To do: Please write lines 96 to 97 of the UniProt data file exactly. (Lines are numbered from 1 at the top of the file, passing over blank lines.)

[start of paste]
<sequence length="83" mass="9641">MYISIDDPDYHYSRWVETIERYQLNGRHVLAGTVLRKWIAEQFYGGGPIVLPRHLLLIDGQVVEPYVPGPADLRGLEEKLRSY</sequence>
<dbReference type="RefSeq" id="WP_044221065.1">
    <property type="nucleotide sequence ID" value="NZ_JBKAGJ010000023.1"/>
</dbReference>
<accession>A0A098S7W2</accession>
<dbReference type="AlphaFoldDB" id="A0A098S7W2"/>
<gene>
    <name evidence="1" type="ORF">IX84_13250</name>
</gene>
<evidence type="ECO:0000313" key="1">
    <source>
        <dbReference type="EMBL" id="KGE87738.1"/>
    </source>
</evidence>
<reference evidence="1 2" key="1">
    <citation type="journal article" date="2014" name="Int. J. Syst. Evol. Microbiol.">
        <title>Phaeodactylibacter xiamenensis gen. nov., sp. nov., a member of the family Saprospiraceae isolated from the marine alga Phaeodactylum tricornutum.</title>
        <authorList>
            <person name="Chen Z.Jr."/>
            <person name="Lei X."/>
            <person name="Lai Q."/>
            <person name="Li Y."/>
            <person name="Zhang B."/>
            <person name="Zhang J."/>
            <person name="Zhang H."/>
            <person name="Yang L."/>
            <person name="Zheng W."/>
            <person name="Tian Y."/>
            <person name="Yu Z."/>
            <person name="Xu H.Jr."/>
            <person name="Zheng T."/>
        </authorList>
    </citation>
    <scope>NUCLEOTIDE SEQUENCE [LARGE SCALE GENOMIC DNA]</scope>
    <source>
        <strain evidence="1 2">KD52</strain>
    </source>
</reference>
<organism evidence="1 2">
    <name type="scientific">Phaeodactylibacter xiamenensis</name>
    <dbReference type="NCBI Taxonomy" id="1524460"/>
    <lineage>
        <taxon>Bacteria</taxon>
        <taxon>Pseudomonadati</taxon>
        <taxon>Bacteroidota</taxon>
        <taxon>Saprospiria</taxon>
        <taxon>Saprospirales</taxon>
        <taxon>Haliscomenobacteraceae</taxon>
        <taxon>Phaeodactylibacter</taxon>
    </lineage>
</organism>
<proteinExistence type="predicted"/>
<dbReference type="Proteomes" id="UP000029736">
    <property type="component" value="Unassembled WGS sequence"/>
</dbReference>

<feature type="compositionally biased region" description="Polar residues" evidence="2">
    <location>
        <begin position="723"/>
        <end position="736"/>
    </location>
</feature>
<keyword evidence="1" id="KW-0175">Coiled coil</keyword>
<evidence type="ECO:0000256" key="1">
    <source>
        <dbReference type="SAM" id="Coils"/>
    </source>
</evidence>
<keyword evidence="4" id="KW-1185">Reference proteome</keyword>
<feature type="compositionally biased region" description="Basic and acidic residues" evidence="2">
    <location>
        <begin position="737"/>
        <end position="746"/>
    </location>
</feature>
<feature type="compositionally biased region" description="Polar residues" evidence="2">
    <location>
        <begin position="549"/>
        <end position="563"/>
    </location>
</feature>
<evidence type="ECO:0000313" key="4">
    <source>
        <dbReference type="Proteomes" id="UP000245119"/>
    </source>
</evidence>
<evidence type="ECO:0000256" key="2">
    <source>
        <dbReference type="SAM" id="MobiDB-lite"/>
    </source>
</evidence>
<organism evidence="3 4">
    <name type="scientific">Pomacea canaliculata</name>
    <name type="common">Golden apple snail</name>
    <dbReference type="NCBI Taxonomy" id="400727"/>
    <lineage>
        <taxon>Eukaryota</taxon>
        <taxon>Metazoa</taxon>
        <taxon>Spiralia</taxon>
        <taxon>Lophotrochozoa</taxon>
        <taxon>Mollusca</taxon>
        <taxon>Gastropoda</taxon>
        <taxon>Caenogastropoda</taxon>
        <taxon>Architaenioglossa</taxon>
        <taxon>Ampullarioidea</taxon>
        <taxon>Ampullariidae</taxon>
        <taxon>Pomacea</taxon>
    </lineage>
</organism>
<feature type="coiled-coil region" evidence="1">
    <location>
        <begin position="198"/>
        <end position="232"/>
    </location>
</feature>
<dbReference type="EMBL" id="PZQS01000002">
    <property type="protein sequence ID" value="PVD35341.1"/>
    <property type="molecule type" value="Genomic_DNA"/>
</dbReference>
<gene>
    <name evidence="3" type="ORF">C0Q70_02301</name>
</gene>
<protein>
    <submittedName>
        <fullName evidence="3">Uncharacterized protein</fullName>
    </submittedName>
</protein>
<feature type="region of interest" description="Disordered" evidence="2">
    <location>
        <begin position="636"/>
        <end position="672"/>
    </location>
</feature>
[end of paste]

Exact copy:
        <taxon>Eukaryota</taxon>
        <taxon>Metazoa</taxon>